Delhi is an acquired taste, a dense and sprawling metropolis defined as much by its traffic as by its Hindu shrines and imperial monuments. The language of the car horn prevails (challenged only by the patois of recumbent cows in the middle of the road), and the city's more sybaritic offerings are often hidden in the jumble of twisting Mogul alleyways. The place to stay is the magnificent Imperial hotel ($400? $3,000; theimperialindia.com), in the center of town. It's a cultural expedition in its own right and a stylish base from which to explore the city's five essential stops.
A shawl is the first thing on most Delhi shoppers' lists, and to the amateur eye they're all lovely. But caveat emptor: Fakes abound. Khub Chand Sawhney, whose Kashmir Shawl Emporium is in the Janpath market, knows his cashmere like few others. His selection is stunning, with the finest pieces secured in drawers, which the staff unlocks only after they know you're a serious buyer. So make friends and be patient. An exquisite pashmina with double-sided embroidery sells for $3,000; a lesser-quality?but no less authentic?shawl runs around $300. At 94 M. M. Janpath; 91-11/2332-1783.
The Shop for Saris
All the classic fabrics are at Khadi?hand-spun cotton, silk, and wool made into saris, scarves, tunics. The Ayurvedic soaps and tonics come from ashrams across India. Ask for help?the best stuff takes some digging. $ At 24 Regal Bldg., Connaught Pl.; 91-11/2336-2231.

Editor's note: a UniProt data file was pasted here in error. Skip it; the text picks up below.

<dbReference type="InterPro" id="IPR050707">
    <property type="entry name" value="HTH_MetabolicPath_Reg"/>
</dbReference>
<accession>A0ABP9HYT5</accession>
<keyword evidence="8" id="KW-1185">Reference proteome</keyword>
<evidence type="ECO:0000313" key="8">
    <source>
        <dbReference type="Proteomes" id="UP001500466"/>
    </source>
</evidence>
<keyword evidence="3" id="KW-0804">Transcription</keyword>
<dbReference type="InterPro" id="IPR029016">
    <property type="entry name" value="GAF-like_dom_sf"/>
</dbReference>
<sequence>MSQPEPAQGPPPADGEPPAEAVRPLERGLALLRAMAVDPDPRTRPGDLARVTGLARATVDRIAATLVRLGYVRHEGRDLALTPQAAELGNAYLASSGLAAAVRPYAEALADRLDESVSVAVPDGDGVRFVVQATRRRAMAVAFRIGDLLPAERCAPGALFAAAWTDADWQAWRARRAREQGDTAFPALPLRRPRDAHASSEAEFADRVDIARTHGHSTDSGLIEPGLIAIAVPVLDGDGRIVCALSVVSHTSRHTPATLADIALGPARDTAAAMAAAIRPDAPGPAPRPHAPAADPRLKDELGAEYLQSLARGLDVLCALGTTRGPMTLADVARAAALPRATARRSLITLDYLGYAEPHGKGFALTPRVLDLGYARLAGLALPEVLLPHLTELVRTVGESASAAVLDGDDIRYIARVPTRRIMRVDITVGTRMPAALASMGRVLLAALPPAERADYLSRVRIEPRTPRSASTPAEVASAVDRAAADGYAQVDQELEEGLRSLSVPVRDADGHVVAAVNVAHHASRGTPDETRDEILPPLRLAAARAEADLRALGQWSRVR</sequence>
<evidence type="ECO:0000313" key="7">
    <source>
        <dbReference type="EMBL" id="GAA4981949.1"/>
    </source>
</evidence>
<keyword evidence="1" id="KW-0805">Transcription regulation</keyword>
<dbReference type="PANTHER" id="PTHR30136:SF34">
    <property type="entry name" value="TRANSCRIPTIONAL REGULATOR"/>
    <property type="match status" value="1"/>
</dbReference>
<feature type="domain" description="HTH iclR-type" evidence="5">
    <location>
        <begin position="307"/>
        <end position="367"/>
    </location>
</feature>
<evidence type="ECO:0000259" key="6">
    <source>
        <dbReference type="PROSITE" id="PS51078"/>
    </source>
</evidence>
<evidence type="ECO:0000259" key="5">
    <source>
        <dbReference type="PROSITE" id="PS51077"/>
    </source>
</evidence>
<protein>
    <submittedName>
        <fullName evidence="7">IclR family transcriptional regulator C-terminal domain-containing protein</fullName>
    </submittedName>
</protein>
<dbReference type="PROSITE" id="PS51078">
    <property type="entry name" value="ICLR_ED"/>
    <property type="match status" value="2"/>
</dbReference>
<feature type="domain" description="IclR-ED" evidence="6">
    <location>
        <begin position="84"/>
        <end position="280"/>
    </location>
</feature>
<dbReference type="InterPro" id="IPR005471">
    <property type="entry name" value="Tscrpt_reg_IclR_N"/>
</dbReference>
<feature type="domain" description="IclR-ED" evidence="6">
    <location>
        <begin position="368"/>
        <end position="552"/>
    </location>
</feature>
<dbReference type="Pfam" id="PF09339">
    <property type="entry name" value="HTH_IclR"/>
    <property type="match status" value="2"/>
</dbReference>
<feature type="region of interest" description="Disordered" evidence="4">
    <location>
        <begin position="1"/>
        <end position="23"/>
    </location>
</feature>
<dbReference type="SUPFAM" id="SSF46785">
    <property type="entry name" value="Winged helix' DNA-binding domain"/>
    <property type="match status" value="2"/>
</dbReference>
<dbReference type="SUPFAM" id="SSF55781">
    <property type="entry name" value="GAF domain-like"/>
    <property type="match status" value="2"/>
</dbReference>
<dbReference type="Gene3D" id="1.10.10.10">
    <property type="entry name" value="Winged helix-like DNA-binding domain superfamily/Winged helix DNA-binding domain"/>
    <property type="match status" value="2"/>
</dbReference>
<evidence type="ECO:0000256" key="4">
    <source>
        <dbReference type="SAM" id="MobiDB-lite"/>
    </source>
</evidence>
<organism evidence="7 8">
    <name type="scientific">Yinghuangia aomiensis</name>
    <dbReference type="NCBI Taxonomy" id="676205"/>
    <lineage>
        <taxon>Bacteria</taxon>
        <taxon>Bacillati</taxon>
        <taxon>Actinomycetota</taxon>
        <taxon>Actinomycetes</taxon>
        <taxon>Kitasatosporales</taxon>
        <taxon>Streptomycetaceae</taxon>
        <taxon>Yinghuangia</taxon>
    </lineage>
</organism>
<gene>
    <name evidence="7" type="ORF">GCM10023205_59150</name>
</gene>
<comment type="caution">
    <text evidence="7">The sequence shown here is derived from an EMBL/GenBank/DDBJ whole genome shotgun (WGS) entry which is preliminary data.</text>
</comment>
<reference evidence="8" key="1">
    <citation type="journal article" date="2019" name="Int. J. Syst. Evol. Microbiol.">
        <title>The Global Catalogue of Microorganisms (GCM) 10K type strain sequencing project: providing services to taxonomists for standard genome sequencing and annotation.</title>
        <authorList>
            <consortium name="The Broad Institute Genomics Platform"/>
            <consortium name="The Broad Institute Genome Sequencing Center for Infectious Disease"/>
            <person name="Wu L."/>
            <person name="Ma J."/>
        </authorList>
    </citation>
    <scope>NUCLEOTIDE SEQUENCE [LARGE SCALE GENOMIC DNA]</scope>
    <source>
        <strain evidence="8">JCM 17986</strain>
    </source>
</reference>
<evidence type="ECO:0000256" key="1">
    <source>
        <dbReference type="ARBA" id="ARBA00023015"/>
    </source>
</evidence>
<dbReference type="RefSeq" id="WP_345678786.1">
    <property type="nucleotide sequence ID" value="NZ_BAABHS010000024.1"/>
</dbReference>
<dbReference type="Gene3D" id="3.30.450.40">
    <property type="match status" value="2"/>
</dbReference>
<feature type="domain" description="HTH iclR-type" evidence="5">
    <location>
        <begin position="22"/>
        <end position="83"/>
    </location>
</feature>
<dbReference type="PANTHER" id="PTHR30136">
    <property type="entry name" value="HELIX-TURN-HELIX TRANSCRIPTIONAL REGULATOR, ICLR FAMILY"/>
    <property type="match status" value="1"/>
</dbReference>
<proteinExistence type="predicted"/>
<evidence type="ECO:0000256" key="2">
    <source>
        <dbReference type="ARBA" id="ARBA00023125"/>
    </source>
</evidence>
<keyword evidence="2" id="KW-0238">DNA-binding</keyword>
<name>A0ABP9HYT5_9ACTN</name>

Astrology is as important in Indian culture now as it was 3,000 years ago. Ma Prem Usha is one of the country's best-known tarot readers, using astrology, numerology, symbology, and the occult to reveal her insights. Usha, who conducts hour-long sessions at the Maurya Sheraton, has a long international waiting list, so book in advance. $70. At Diplomatic enclave, Sardar Patel Marg; 91-11/2611-2233.
The first thing you'll notice about Sagar is that most of the guests are Indian. This is überauthentic South Indian fare: spicy and soupy vegetarian, served with rice. The wide range of dal, curried vegetables, and pachadi (a yogurt dish) comes with tamarind, coconut, and mango chutneys?each representing a traditional flavor, color, and aroma. $ Dinner, $10. At 18 Defence Colony Market; 91-11/2433-3440.
Touch of the Gods
Many Western Ayurvedic massages are just Swedish rubdowns beside a scented candle. The Tejas Spa at the Taj Mahal hotel offers the real thing: For $95, you get a consult with an Ayurvedic doctor and a massage by a duo (recalling the four hands of Dhanwantari, the god of Ayurvedic medicine). At 1 Mansingh Rd.; 91-11/2302-6162.
$ Establishment accepts no charge/credit cards or accepts cards other than the American Express Card.
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